House Set to Pass Jobs Bill With Changes, Prompting Another Senate Vote

The House has just begun voting on the Senate jobs bill, which includes a $20 billion reprieve for the nation’s highway trust fund and an highway expansion of Build America Bonds — but though the legislation is expected to pass, it won’t be headed to the president’s desk yet.

Peter_DeFazio_2.jpgRep. Pete DeFazio (D-OR) (Photo: UPI)

Bowing to concerns from two blocs of Democrats, House leaders made two minor changes to the jobs bill. The first modification assuages fiscal hawks by fully offsetting the cost of the bill, The Hill reports, while the House’s second tweak answers concerns from the Congressional Black Caucus by requiring that at least 10 percent of the legislation’s transportation spending goes to minority-owned or disadvantaged businesses.

House leaders did not fix the provision contested by the House transport committee that would award nearly 60 percent of $932 million in grants to four states while excluding 22 other states. The transport panel’s chairman, Jim Oberstar (D-MN), has secured written support from Senate leaders to unwind that language in a future bill.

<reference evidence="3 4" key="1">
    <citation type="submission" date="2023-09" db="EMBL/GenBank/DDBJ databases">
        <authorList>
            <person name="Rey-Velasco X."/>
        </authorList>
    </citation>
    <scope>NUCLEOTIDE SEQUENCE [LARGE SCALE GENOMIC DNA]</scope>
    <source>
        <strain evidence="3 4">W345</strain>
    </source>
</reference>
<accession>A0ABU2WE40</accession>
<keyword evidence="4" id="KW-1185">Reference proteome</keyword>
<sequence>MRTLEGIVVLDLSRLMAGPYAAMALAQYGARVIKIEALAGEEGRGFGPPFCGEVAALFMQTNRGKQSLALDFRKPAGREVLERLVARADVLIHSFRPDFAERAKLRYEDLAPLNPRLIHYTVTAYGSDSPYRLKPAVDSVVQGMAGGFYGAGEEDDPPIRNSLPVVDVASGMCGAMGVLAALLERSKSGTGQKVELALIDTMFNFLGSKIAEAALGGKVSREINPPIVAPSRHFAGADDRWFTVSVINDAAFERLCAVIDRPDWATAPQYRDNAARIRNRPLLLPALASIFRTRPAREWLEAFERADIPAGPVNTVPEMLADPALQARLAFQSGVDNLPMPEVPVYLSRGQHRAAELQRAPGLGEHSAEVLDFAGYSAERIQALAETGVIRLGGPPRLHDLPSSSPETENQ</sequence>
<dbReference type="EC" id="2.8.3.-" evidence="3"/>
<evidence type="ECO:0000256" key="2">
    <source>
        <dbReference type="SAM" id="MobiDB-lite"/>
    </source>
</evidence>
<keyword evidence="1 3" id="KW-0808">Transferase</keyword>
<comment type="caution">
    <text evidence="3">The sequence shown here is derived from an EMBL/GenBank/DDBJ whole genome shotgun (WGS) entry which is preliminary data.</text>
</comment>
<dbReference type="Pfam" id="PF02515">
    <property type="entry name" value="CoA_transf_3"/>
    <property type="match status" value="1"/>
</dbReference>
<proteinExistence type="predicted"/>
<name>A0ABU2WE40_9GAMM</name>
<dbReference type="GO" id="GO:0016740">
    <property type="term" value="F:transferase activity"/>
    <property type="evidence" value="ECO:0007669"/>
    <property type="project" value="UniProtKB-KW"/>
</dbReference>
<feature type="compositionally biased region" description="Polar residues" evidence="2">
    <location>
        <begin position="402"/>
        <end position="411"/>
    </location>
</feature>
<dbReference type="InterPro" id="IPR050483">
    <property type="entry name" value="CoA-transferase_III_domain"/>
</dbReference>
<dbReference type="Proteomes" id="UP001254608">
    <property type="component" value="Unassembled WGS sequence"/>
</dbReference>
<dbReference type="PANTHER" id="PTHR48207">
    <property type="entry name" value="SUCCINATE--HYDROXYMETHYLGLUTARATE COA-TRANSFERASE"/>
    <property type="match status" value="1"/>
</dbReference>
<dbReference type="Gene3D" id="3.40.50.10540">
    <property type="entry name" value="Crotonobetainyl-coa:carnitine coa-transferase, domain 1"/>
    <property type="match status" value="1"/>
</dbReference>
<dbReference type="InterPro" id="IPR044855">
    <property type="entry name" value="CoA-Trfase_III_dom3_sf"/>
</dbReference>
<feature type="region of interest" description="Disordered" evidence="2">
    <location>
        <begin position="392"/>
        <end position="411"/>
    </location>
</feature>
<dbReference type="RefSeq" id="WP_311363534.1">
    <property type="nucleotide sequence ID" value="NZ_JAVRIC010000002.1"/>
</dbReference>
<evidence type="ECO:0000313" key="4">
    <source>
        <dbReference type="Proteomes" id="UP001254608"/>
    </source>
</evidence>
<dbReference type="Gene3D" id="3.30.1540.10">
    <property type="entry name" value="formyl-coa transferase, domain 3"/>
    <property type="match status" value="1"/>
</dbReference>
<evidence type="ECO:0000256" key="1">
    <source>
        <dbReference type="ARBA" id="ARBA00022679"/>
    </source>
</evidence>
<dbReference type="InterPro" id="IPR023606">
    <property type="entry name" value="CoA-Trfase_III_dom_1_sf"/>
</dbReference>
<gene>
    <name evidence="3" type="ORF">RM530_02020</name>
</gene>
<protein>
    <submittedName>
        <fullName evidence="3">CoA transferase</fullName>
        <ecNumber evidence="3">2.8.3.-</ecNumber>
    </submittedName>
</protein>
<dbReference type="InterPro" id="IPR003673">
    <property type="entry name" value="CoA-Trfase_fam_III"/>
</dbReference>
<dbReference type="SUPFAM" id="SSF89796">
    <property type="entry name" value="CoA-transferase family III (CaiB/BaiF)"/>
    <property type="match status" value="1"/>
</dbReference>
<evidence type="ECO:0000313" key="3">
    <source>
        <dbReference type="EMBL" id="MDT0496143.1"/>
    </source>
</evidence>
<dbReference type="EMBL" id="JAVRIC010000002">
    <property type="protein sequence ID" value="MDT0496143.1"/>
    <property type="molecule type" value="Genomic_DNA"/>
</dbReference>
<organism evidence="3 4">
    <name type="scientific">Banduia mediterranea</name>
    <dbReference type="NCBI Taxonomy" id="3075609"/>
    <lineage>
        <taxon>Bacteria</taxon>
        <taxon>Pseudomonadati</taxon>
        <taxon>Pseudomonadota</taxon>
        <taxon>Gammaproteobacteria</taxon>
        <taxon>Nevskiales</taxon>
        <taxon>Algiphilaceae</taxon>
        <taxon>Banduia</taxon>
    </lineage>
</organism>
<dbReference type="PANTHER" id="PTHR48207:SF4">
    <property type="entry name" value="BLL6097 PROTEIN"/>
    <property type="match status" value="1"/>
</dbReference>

Practically speaking, the House’s changes mean that the Senate would need to hold another vote before the jobs bill can become law.

Rep. Pete DeFazio (D-OR), Oberstar’s top lieutenant, made the case for the bill on the House floor. In addition to extending the 2005 transportation law until the end of the year, DeFazio observed, the jobs bill would allow the highway trust fund to begin collecting interest payments after 10 years of forgoing them to the Treasury.

"We’re now going to reclaim that money … it’s going to be a billion dollars a month," he said.

Republicans, led by Rep. Steven LaTourette (OH), countered that the jobs bill’s $13 billion in tax credits for new hires would be better used to pay for more infrastructure investment.

Late Update: The House cleared the bill on a 217-201 vote.

  • Wow, politics that actually creates just, fair transportation! Transportation Equity Network (transportationequity.org), a nation-wide grassroots organization, wants to increase minority access to transportation-related jobs by requiring that 30% of work hours on large transportation-related projects be reserved for low-income people, ex-offenders, women, homeless people, and minorities. This great modification by the Congressional Black Caucus is a great first step!

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